This movie is about a women who was once a trained killer but has a total memory loss of her past of violence. She now has a family (or really a boyfriend and daughter) and they all live happily together. Throughout the movie she is trying to figure out what she used to do or what she use to professionalize in. In the scene I'm honing in on, she is in the kitchen and it cutting up vegetables for dinner. All the sudden she starts cutting really quickly and the family starts to question if maybe her past consisted of the culinary profession. She starts chopping faster and faster to an insane rate. Then the finale of the scene ends when she tosses up a tomato and pins it to the wall with a knife when the ending line, "Chefs do that." The book Understanding Movies by Giannetti states that "The Frenchman Rene Clair believed that sound should be used selectively, not indiscriminately. The ear, he believed, is just as selective as the eye, and sound can be edited in the same way images can. So at the beginning of the scene when she starts to chop quickly and uncontrollably the music is slow and high pitched but monotone to the point that it almost sounds mysterious. Not only is the music giving the audience a mood or tone but the loudness of the chopping has not reached its maximum volume at this point. She keeps chopping and chopping and the chopping starts to become louder along with the music. Then once you think something bad may be able to happen, the music takes a total turn and becomes "happy go lucky" as the family laughs in amazement at her awesome "chef" skills. The tone is upbeat but not super fast paced. The pitch is high and happy. Then once the end of the scene hits and she madly throws the tomato in the air and pins it to the wall with a knife the music completely cuts. There is silence for a good 5 seconds with no movement from the family who is completely dumb founded and probably a little freaked out until the woman comes to say, "Chefs Do That." Even though there was a complete cut of music, the silence was very loud because that one last action sliced the happiness out of the situation and left all three of them in shock. The silence itself is what adds the tension.
Understanding Movies by Giannetti says "Both words and music convey meanings, but each in a different manner." I use this quote because a very crucial scene in this movie involves both lyrics that sort of explain what is happening throughout the scene and the end of the scene uses the music to add intensity to the situation. In this scene, she has gone through a lot and found out that her alter ego (or the person she used to be) was a trained assassin. The old her is beginning to come out, almost as if she has a split personality and the old one is beginning to take over. This scene consists of her cutting off her light brown soft, long locks of hair and then her showering (symbolizing washing away the old her). She looks in the mirror and begins to apply dark eye and lip makeup, unlike anything she ever put on before. Lastly she is looking in the mirror and she opens it and grabs something and as she closes it, her hair is back to the platinum blonde short and sporty look it used to be as a killer. In essence, this scene captures the transition from her coming across as an innocent women with a kind heart and family to her old self as a hard nosed assassin. The song used in this scene is "She's Not There." Some of the lyrics say "Well let me tell you 'bout the way she looked, the way she'd act and the colour of her hair. Her voice was soft and cool, her eyes were clear and bright, but she's not there." These lyrics are very powerful in this scene. They can relate to is because the soft, bright, and level headed person she used to be is changing into someone completely and totally different. This says that the person she used to be is no longer there anymore. The tone of the music starts out calm and somewhat happy which creates a little irony because what she is doing is not quite clear yet to the audience. The only see her showering, snipping a little of her hair and going through some makeup. As she begins to apply the dark makeup the music gets louder. As it shows her in the mirror with her sleek blonde hair, the jazzy music all the sudden adds in an electric guitar making it more intense and pretty much telling the audience, "Hey, this girl is bad-to-the-bone now." I would say this scene isn't extremely intense or anything so the music isn't giving them a whole new mood, but it's really using the music for descriptive purposes to tell the audience what is going on. Without the music in this scene the audience may just think she wants a whole new look or whats to be pretty and blonde but the music really argues that assumption with its lyrics, loudness and intensity (with the use of the electric guitar).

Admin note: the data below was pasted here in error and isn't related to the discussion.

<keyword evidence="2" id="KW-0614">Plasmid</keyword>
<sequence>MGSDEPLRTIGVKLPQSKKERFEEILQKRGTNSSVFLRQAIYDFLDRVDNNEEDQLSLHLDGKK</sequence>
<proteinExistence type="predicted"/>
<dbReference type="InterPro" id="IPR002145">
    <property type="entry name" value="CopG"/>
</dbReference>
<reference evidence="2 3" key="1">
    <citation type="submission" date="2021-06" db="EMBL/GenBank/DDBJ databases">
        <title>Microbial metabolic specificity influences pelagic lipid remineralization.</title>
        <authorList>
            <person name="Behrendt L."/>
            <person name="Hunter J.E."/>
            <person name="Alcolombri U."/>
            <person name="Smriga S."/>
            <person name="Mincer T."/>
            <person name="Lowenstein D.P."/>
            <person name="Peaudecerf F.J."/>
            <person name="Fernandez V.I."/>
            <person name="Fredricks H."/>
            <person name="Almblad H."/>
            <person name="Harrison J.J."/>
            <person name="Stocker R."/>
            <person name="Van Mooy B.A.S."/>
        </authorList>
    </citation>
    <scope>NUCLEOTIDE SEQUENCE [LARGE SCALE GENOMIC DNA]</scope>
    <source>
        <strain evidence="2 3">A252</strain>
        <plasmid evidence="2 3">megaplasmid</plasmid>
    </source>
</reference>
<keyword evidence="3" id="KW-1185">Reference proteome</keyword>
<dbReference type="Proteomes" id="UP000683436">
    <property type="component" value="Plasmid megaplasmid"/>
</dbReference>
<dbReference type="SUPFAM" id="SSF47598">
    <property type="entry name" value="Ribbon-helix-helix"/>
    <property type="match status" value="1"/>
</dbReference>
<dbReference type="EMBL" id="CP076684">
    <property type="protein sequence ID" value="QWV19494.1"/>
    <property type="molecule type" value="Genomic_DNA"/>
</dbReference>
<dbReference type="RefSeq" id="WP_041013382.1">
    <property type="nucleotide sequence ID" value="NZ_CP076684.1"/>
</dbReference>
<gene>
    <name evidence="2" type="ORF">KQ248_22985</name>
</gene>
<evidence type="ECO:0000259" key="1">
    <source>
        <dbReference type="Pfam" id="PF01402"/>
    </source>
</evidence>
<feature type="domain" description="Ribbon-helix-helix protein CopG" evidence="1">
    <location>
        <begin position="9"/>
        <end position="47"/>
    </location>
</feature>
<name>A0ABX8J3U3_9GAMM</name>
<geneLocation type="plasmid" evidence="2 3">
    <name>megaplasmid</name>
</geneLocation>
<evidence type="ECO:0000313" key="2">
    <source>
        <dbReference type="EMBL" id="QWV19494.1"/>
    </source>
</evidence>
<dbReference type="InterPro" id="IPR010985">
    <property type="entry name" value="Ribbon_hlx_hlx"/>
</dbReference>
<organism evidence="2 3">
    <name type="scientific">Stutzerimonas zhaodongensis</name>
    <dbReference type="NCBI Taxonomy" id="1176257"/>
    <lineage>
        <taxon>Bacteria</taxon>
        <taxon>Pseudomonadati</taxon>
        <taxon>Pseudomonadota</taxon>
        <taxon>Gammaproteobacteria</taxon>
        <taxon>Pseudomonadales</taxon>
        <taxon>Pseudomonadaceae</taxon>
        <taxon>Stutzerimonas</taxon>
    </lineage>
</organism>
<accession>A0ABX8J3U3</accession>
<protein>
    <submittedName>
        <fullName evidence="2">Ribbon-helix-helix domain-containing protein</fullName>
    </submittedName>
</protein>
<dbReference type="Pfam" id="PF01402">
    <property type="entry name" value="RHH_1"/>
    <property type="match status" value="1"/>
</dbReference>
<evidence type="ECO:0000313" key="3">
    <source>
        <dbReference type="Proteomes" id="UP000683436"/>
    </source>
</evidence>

I would give the music in this movie the rating of 3. I really enjoyed the way it used its lyrics and the tone of it to explain what is going on in the scene in the second scene I described. The music was catchy yet intense and descriptive in this scene. The first scene did a good job of giving the beginning of the scene a sense of mystery but the catchy and happy music was huge and very important when it came to abruptly turning the mood into a more happy tone. But the music cut off at the end of the scene brought the most intensity of the scene to me. It made the audience feel shocked and surprised just as the boyfriend and daughter were feeling in the movie. Also, the action scenes in the movie had really great music. This movie is action packed and the music during these scenes were appropriately loud and fast-paced.